Like so many things I cherish, I realise this is not very fashionable. I am not looking to convince people of things nor, except as much as is necessary to survive, to sell them things. I am looking to encounter human contact – a human contact that respects the dignity and integrity of each self but which also acknowledges that, through genuine encounter, we are changed and we grow.

So the summer’s ensemble is gone. I grieve and I am grateful for my grief because it talks of the reality of our contact.

And the summer’s ensemble is still here. In me. On stage as I create and perform ‘Echo Chamber’ (indeed some of their voices on the soundtrack), with me as I train new ensembles. They are with me as I write, as are older ensembles, as are the musicians I listen to, as is my partner, the writers I read who died centuries before I was born….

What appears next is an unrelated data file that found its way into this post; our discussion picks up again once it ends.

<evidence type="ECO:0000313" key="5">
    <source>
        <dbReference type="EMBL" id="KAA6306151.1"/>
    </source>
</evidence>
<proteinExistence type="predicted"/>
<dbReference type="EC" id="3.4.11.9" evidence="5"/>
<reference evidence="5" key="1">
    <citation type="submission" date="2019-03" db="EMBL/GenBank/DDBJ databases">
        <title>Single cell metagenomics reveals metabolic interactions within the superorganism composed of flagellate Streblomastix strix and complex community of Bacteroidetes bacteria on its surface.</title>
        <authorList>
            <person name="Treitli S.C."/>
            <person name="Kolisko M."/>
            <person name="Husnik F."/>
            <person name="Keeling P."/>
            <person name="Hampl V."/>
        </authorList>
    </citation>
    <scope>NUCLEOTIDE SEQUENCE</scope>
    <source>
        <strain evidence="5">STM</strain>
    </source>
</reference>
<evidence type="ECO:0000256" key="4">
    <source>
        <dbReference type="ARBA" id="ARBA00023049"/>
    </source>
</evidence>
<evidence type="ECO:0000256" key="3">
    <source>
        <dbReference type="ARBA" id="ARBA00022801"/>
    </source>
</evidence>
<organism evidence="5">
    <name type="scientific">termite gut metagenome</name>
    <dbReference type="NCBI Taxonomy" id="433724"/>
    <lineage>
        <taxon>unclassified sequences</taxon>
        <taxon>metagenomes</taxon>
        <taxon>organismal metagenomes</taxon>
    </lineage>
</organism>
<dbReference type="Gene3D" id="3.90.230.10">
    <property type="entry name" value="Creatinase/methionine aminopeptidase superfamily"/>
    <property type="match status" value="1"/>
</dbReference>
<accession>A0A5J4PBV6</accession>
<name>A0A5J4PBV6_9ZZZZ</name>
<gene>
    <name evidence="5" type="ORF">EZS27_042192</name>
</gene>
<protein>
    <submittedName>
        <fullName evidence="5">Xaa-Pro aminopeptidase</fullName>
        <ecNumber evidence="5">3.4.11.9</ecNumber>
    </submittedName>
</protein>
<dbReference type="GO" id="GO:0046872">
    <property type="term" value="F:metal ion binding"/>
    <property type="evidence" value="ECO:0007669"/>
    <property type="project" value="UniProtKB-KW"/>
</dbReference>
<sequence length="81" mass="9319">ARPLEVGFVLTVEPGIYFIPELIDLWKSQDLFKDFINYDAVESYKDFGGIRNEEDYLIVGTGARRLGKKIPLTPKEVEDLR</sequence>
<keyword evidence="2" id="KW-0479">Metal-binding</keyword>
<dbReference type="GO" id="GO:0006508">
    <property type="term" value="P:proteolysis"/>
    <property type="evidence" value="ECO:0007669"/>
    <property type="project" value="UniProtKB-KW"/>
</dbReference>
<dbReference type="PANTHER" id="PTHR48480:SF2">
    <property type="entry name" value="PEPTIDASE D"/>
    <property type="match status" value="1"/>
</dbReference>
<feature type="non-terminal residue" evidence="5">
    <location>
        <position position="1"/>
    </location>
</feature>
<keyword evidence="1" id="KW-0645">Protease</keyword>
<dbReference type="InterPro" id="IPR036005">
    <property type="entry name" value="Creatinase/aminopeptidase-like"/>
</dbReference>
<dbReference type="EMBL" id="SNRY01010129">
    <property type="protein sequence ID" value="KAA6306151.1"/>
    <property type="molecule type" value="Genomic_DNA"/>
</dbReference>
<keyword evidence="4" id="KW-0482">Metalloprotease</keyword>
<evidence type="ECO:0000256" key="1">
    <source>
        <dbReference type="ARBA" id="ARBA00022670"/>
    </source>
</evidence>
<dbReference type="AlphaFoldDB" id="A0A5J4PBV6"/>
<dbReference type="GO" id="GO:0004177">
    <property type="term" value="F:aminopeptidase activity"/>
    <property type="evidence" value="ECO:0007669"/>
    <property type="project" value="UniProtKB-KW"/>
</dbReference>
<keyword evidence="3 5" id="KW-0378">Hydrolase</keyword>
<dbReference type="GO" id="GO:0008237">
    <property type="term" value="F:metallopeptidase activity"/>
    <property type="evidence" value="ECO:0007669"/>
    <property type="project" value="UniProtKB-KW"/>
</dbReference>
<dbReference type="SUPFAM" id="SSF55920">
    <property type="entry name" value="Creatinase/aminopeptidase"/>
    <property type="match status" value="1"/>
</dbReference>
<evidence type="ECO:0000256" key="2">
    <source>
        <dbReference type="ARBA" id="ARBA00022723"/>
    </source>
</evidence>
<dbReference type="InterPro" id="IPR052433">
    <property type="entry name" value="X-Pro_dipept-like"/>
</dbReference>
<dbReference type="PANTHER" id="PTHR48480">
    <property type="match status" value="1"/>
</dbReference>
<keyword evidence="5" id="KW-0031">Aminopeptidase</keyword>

And in this weekend of transition, I salute the MA ensemble. You are in me and I am in you. Wherever.

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4 Comments leave one →
  1. Sarah kavanagh permalink
    September 25, 2011 11:53 pm

    I feel a strong resonance as I read your piece for what you endeavor to create through theatre I do in relationship with others as a therapist, practitioner, nurse and friend. We cannot know ourselves in isolation it’s it only through relationship with another that we can sense our edges and know we exist. It is as we affect and are effected we come to experience ourselves experienced by another and we are profoundly changed – do you see me? What do you see? How do I affect and effect you? How does that affect and effect me? I do not and cannot exist without a you – for if I were meant to I would be here alone…..
    Thankyou for your words and the courage to share, lots of food for thought Sarah

    • September 26, 2011 7:47 am